How “letting go” in the right way can help your kids flourish
“Say it, Mom,” she whisper-coached. “I am good enough.” My daughter pressed her hand into mine, her forehead to my temple.
“I am good enough,” I responded.
We turned our heads back to the pair in front of us, Pastor Joel Johnson and Pediatrician Timothy Johanson author of Gist: The Essence of Raising Life Ready Kids who discussed raising resilient children and whose message I carry in my heart and will pass along to you.
I know raising resilient children takes a lot of grit and grace. Seeing my children flourish is probably the greatest gift in my life, but it’s also one of the most challenging. I’m often left wondering the best ways I can help. I try so hard to compliment, assist, and support, but the message is sometimes skewed. I am at once amazed at my ability to give life-changing advice to other parents and children, but fail my own kids in the process.
Yes, I’m aware of the irony. I often feel like I’m playing a game of telephone with my own kids.
I’m learning to take this gracefully. After years of parenting, I can now see my blind spots. I’m driven by a love so intense, but the way I express it is sometimes not productive. I fight the intuition “to let go” because... how is that even possible? And yet, when it comes to helping my kids flourish, this love can turn into something counterproductive. My big emotions sometimes causes me to lose sight of the bigger picture.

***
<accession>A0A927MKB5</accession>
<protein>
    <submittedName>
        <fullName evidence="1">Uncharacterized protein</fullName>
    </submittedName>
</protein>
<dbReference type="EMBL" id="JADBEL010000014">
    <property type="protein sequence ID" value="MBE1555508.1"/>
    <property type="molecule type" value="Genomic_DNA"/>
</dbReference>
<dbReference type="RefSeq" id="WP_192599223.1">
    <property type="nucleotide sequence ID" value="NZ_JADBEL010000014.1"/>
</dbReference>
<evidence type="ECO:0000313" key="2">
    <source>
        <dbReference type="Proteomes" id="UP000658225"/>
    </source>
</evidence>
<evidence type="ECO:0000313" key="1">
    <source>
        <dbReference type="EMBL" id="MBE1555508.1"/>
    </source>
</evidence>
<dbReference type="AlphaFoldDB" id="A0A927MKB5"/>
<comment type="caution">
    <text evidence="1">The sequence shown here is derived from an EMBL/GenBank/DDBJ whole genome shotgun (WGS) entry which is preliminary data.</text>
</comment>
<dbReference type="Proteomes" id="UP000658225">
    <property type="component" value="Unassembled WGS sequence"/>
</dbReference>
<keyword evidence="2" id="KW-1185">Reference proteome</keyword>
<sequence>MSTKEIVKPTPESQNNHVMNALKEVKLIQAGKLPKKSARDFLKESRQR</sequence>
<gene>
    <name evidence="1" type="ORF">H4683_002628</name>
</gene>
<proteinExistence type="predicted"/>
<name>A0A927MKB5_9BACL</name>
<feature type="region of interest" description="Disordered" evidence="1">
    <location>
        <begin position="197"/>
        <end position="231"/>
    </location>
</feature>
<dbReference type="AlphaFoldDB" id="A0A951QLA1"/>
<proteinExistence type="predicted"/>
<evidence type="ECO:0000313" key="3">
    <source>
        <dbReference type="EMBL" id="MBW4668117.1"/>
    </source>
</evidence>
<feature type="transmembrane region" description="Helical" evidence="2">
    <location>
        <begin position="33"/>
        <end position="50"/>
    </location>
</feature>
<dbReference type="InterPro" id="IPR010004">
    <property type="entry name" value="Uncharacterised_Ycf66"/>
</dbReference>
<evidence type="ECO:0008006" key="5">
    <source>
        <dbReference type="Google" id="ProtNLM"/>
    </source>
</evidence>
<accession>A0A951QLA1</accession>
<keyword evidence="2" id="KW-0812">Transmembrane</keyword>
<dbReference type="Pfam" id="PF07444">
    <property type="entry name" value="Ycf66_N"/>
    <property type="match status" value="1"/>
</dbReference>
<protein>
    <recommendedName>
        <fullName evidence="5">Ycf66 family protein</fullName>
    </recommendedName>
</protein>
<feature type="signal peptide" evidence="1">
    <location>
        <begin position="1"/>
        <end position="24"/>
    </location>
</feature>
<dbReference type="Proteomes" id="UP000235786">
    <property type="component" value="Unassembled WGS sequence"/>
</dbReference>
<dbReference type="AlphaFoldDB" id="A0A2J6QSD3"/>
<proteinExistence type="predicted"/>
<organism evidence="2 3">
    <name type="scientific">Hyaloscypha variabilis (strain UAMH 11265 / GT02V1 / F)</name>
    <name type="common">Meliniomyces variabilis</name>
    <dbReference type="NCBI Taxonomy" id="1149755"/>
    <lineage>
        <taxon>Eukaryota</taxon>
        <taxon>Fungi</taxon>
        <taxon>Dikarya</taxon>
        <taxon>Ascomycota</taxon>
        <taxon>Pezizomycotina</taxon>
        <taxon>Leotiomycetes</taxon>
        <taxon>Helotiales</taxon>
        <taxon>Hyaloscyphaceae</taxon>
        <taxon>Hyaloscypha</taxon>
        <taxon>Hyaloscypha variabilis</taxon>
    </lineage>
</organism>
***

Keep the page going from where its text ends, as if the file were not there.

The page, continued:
What stirs those big emotions? When my kids suddenly have a pile of missing assignments in school, when they’re crabby and pick on each other, or if they don’t make a team or reach a goal they were hoping to make, I have a tendency to think, “How did we get here? This isn’t how it’s supposed to go.” And if I stay too long in the stuck place of “things are all wrong, I can use current disappointment to predict future scenarios. I get stuck in the weeds of the details.
So, what happens when I lose sight of the big picture? I begin to think linearly. I know from my experience in education that this kind of thinking is often restrictive. Learning is a process that happens in fits and starts rather than in a smooth, straight line.
I think it works the same way in parenting. Linear thinking causes parents to overfocus on the outcome of the child, lining up each step along the way like an equation for perfect outcomes. If I do this, this, this, and this, my child will turn out “OK.”
It is absolutely natural, normal, and understandable to try engineer our kids in this way. But what if we concentrate instead on helping them learn resilience, grit, and hard work? What if we focus on these traits, and let the end be a mystery?
Instead of lining up successes and ticking them off one by one, Dr. Tim Johanson suggests that we fall in LOVE with our children. This means embracing the process of watching them develop the characteristics that will lead to success on their terms rather than defining success for them. See your children in all of their unique gifts, challenges, and encourage them to embrace life’s challenges.